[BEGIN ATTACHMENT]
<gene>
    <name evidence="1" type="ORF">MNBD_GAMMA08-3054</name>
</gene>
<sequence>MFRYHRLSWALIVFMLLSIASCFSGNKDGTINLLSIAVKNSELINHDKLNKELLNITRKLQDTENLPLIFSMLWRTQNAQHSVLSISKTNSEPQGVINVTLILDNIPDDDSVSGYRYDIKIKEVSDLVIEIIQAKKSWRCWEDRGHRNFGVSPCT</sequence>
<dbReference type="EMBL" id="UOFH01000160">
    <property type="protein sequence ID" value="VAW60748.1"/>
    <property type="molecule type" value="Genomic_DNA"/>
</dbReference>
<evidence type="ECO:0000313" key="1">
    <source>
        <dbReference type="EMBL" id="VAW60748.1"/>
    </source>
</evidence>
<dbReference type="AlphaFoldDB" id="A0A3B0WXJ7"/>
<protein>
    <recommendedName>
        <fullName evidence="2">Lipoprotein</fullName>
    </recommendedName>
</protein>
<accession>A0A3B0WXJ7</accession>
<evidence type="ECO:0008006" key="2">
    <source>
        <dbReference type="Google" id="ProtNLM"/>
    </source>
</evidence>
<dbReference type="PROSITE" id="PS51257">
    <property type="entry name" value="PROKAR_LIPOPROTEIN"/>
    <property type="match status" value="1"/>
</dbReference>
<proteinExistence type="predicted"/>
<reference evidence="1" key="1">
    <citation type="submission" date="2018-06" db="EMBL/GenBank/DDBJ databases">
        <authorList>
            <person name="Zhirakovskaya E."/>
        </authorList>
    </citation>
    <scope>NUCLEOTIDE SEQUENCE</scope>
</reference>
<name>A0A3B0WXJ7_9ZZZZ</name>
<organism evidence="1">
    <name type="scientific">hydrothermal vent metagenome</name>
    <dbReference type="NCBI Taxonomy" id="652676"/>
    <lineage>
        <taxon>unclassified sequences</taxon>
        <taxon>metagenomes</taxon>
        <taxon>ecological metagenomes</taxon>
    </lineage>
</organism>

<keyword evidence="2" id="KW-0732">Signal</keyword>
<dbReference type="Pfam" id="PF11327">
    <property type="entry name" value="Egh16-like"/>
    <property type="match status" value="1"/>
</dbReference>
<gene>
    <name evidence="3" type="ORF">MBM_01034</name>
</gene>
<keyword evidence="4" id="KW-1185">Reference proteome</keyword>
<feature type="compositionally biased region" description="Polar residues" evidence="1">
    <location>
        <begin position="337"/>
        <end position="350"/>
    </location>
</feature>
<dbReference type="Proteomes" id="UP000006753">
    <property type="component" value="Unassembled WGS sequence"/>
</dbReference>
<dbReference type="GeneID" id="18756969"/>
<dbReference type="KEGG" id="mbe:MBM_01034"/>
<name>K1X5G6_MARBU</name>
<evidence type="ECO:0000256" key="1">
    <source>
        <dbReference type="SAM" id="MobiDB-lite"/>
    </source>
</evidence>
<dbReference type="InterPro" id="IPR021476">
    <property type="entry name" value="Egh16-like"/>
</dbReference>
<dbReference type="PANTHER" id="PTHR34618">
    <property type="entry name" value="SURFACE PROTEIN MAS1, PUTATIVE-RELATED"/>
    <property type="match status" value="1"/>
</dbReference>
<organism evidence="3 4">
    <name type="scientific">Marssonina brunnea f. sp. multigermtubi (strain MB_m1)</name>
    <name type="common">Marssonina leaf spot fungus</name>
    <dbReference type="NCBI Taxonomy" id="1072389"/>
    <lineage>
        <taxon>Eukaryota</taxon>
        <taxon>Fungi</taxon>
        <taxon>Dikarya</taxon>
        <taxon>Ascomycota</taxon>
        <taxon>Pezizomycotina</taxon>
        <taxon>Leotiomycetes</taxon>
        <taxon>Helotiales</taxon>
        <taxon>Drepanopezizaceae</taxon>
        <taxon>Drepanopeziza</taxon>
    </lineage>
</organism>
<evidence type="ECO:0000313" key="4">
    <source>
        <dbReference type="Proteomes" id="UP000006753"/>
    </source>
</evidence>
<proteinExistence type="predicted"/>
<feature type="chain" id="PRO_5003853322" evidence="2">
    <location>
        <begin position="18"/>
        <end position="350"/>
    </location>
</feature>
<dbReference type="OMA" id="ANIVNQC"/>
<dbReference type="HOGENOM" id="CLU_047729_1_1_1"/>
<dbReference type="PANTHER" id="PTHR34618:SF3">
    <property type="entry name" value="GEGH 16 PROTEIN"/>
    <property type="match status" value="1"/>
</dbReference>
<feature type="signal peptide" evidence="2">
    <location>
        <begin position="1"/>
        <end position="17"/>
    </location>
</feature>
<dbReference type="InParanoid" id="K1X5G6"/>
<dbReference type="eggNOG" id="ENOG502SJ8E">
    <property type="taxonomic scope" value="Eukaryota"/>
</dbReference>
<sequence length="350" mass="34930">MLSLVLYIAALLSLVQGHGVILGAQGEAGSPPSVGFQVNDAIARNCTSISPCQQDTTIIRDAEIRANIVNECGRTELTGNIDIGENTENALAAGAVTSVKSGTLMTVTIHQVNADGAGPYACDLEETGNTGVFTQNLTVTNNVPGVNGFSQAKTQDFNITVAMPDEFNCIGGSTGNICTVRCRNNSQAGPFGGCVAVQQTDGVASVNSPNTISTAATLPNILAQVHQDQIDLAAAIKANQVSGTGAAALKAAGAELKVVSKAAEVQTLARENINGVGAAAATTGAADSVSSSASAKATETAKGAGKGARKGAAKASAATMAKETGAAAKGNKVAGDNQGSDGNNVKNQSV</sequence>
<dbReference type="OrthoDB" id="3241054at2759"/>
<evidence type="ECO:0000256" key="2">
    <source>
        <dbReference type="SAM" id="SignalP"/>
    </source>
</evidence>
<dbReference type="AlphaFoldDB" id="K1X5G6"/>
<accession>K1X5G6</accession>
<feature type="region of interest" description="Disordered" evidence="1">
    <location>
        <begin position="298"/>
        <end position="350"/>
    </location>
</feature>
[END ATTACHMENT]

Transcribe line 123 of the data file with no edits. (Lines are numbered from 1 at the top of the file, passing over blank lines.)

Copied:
<dbReference type="eggNOG" id="ENOG502SJ8E">